The energy company RWE is critical of the federal government's plan to siphon off so-called random profits. "Interventions in tried-and-tested market-based systems should be avoided," said Chief Financial Officer Michael Müller when the quarterly figures were presented. Where interventions are considered absolutely necessary by politicians, a time limit for the time of the crisis is important.
"The levy must be designed in such a way that we can get out of the crisis," said the manager. "We have to invest our way out of the crisis." In Müller's opinion, the sums required for the conversion of the energy supply must "come largely from private companies". And for this to happen, the framework conditions for investors must remain attractive and reliable. RWE sees itself as responsible, he said. At the moment it is not yet clear what the profit skimming will look like, said Müller. Last but not least, the management decided not to raise the forecast for the year.
Operating result increases by around 70 percent
The company confirmed its outlook for the full year. Accordingly, in 2022 it is still aiming for an operating result of between 5 billion and 5.5 billion euros. The adjusted net result should be between 2.1 and 2.6 billion euros. The dividend target remains unchanged at 90 cents per share.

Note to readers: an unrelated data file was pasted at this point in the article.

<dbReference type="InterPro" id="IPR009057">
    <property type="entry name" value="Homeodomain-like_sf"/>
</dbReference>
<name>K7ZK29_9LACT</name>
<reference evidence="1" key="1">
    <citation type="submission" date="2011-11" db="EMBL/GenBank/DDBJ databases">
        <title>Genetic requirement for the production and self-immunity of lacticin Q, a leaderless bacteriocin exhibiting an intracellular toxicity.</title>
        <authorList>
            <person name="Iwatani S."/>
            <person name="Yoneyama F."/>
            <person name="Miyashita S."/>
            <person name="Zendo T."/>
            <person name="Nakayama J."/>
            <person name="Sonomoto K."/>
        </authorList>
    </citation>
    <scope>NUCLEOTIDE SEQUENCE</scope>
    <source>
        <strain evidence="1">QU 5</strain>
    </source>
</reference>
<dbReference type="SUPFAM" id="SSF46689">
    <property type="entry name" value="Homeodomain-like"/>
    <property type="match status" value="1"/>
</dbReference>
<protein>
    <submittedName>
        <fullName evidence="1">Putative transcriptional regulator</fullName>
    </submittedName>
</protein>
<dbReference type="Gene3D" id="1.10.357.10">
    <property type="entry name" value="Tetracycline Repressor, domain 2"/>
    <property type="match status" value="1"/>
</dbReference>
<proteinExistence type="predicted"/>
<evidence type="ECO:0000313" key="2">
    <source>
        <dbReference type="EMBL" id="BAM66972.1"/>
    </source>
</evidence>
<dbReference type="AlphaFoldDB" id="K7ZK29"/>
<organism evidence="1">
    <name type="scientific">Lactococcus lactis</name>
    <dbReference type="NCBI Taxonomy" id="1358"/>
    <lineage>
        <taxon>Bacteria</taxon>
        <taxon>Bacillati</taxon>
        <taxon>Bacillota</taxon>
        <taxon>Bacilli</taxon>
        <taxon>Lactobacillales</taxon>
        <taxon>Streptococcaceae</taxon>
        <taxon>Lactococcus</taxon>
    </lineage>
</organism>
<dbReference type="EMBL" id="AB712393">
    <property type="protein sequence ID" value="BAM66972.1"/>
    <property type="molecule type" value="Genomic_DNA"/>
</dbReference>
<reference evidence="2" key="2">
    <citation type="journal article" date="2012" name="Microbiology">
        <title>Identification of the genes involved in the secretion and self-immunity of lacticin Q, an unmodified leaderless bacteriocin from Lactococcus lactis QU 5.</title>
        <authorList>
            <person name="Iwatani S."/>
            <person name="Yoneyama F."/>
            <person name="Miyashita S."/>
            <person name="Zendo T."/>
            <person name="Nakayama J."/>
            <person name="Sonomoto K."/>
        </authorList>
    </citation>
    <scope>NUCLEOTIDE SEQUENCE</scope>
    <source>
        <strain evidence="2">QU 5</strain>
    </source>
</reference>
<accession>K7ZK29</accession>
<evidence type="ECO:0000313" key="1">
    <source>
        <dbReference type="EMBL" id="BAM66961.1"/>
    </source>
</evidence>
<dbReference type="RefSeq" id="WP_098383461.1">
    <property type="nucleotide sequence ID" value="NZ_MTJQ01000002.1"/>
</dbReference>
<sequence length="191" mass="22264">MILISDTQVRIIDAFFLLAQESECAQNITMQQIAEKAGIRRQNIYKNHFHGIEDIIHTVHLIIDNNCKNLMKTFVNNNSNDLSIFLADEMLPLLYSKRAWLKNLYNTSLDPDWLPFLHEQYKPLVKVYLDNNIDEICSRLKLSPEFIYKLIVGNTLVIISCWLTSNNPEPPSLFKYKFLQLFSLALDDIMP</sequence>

Lützerath is to be dredged
Müller also commented on the debate about further lignite-fired power generation. RWE therefore considers it necessary to clear the town of Lützerath at the Garzweiler opencast lignite mine, which is occupied by climate activists, this winter. It is a matter of supplying the lignite blocks that have been brought back from the security reserve and the two blocks that are now running longer with lignite, said Müller. For this it is necessary that the opencast mining proceeds as planned. "In this respect, Lützerath must also be cleared during the clearing period in winter," said Müller. He does not know when the clearing should begin.
At the beginning of October, the Green-led economics ministries in the federal government and North Rhine-Westphalia agreed with the energy company RWE to phase out coal in the Rhenish Revier by 2030. Five largely abandoned villages at the open-pit mine remain, but Lützerath is to be dredged for coal extraction. Local activists want to prevent that.